“Needless to say, I cherished the time when I was outside by myself while everyone else was napping, and times in the evening when I could draw and paint without interruption.

“This probably explains my love of the outdoors, and of plein air painting.”

Bjorge finds the landscapes of Kittitas County multifariously diverse, replete with mountains and forests, from shrub steppe and desert to the lush banks of the Columbia and Yakima Rivers. She not only pastel paints these vistas but writes about them in a regular blog. One of her most passionate “messages,” both written and visual, concerns the fragility of natural landscapes.

Disappearing Landscapes

“I paint the landscape because we are losing it at an alarming rate, due to sprawl and overpopulation,” Bjorge says.

“Once land is ‘developed,’ it’s gone or changed forever.

Cooper ridge mountain lake landscape pastel painting Edna Bjorge art

Cooper Ridge, mountain and lake pastel painting by Edna Bjorge.

“Many places where I used to roam free are no longer accessible. I have many paintings of places that are gone forever.

“The art is the only thing left to show they ever existed.”

Bjorge’s pastel and watercolor work has sold throughout the U.S., as well as internationally in Norway, Germany, Australia, and New Zealand, among others. Over a long career of painting she has entered many shows and garnished a number of awards, her most recent being an invitational show at the Capitol Theatre in Yakima, where 20 artists created pieces based on the theme of Light.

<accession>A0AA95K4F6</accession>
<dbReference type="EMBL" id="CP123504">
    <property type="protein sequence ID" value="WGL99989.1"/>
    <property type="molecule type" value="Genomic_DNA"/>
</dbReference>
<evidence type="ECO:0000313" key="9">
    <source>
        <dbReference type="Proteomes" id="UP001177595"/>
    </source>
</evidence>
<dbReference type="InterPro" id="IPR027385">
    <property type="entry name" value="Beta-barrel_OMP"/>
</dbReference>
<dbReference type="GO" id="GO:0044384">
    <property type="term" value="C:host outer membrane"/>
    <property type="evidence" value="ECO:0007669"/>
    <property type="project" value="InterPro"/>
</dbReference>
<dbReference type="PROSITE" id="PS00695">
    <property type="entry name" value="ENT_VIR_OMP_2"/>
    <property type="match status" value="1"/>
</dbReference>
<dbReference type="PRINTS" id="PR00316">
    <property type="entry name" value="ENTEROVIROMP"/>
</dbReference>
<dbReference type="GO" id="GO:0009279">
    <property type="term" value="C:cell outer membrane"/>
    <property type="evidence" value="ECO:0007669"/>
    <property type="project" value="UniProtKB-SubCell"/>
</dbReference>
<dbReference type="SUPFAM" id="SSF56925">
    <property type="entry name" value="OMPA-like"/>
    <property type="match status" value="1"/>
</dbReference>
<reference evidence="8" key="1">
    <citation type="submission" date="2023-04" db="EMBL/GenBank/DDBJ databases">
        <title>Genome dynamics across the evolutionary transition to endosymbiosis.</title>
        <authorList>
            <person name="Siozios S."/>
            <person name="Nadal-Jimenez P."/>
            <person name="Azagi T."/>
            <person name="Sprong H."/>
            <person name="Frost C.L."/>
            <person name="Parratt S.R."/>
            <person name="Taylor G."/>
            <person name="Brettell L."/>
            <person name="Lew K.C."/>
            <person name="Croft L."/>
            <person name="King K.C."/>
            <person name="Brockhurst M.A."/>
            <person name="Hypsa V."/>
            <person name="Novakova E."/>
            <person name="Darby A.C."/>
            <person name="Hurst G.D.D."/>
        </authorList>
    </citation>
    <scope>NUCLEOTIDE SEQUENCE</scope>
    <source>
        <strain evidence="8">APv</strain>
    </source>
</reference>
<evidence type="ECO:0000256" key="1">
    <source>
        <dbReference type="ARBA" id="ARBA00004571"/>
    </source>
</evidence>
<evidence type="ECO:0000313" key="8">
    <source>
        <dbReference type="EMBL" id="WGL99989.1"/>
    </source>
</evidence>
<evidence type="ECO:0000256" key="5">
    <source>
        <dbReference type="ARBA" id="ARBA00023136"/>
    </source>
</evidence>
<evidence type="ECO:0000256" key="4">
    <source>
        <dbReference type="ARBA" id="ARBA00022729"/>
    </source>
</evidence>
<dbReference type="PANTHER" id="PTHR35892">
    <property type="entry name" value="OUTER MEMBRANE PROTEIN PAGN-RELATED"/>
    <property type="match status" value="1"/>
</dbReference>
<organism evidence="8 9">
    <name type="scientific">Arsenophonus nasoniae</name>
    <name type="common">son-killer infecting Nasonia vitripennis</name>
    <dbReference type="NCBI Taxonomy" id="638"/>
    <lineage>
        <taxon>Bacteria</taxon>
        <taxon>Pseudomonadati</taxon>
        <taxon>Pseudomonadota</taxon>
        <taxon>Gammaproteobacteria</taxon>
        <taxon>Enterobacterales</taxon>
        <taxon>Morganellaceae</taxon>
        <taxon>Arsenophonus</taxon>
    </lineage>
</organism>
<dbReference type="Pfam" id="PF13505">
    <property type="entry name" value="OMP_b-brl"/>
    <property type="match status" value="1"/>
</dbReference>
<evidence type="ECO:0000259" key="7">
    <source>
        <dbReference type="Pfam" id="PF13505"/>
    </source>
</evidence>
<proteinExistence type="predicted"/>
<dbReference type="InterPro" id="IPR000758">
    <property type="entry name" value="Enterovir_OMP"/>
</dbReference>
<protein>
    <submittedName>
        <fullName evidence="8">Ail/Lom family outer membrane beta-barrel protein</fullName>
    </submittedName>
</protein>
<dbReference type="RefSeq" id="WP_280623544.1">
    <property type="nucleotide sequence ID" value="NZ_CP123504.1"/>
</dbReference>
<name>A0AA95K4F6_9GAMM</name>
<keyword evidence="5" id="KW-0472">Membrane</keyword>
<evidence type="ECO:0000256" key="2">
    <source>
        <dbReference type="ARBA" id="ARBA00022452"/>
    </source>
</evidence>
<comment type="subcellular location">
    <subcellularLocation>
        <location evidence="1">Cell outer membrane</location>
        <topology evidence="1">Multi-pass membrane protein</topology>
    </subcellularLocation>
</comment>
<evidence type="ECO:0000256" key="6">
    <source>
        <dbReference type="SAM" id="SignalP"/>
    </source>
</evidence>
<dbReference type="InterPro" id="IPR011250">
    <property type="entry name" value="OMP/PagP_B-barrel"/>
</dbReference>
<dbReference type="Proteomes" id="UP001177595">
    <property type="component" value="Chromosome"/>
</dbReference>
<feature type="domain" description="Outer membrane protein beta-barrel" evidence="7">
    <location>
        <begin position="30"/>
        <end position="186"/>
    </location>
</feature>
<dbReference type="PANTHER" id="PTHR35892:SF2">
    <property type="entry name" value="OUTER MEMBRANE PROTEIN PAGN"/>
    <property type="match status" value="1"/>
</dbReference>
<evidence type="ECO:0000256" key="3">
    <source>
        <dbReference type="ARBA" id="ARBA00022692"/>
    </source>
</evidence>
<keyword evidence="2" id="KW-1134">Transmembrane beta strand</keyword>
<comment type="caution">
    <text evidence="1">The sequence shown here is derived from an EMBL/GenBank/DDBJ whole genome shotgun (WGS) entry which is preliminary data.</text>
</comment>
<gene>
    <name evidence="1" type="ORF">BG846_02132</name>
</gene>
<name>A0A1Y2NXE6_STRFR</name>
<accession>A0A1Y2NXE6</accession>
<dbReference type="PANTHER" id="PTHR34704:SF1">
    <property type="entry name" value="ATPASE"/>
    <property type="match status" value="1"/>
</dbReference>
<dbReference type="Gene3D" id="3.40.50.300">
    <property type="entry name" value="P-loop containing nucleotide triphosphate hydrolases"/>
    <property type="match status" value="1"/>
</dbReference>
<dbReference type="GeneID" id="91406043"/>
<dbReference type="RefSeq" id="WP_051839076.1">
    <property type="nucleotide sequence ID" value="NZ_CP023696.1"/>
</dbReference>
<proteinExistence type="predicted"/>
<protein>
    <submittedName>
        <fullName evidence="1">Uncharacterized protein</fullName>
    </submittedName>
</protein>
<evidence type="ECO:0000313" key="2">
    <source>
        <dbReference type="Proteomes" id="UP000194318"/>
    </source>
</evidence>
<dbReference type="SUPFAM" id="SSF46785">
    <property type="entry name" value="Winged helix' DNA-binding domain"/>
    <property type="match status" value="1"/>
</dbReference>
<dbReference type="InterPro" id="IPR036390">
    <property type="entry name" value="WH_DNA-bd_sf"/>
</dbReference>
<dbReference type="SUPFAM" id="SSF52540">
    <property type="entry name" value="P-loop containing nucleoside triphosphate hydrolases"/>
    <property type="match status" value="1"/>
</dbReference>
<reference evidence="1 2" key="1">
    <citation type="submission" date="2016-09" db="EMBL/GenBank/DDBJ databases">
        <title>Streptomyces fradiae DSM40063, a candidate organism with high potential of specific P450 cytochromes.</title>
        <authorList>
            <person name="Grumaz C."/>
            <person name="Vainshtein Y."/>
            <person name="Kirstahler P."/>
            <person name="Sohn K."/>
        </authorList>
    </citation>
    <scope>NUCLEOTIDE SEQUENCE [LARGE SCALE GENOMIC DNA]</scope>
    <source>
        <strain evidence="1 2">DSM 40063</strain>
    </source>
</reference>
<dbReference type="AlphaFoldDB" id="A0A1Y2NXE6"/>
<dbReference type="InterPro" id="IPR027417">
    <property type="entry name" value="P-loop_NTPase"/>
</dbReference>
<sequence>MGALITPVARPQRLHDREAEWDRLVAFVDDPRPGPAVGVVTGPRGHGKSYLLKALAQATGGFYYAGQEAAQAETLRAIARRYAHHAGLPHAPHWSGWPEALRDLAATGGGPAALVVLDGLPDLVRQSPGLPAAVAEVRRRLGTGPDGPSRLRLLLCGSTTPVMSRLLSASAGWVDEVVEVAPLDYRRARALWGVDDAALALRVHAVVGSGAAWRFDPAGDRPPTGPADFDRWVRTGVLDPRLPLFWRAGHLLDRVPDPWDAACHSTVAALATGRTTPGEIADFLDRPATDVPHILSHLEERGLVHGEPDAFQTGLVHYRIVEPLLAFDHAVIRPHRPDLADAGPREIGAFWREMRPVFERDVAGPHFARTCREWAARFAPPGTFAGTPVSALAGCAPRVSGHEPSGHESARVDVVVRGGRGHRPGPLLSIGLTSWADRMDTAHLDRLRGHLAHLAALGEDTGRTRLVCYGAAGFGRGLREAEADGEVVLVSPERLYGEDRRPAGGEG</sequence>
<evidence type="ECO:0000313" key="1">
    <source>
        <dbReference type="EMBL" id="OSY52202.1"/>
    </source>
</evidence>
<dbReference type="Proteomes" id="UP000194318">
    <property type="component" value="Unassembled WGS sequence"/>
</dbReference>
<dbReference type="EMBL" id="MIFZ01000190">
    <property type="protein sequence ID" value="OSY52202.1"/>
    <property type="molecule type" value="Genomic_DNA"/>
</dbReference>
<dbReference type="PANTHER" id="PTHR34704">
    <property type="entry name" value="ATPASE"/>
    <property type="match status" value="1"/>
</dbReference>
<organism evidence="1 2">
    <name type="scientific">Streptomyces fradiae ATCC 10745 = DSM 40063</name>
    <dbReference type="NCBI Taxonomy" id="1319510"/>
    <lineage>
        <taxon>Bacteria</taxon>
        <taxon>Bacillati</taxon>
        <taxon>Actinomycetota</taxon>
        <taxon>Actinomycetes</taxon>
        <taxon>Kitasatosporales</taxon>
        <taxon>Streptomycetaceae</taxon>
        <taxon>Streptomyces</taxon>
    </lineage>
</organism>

“Our work hung in the theater’s gallery for a whole year, so was enjoyed by hundreds of patrons.”

Pastel: Sensuous and Immediate

She achieved mastery of pastels by trial and error, describing the medium as “sensuous, very responsive and immediate.” For her, it is the perfect way to capture light and shadows, subtle variations of color, distinct elements of detail incorporated with the bold shapes of mountains, rocks, and rivers. It brings the viewer, she feels, into places she wants them to deeply experience.

“More and more,” Bjorge says, “I find myself focusing on the landscape with a deep sense of urgency.

“I want to record not only the actuality of place, but the essence and spirit of the location as well.”

Wenaha GalleryEdna Bjorge is the featured Art Event at Wenaha Gallery from August 25 through September 18, 2020.

Contact the gallery, located at 219 East Main Street, Dayton, WA, by phone at 509.382.2124 or e-mail art@wenaha.com. Gallery hours are 9 a.m. to 6 p.m. from Monday through Saturday, and by appointment. Visit the Wenaha Gallery website online at www.wenaha.com.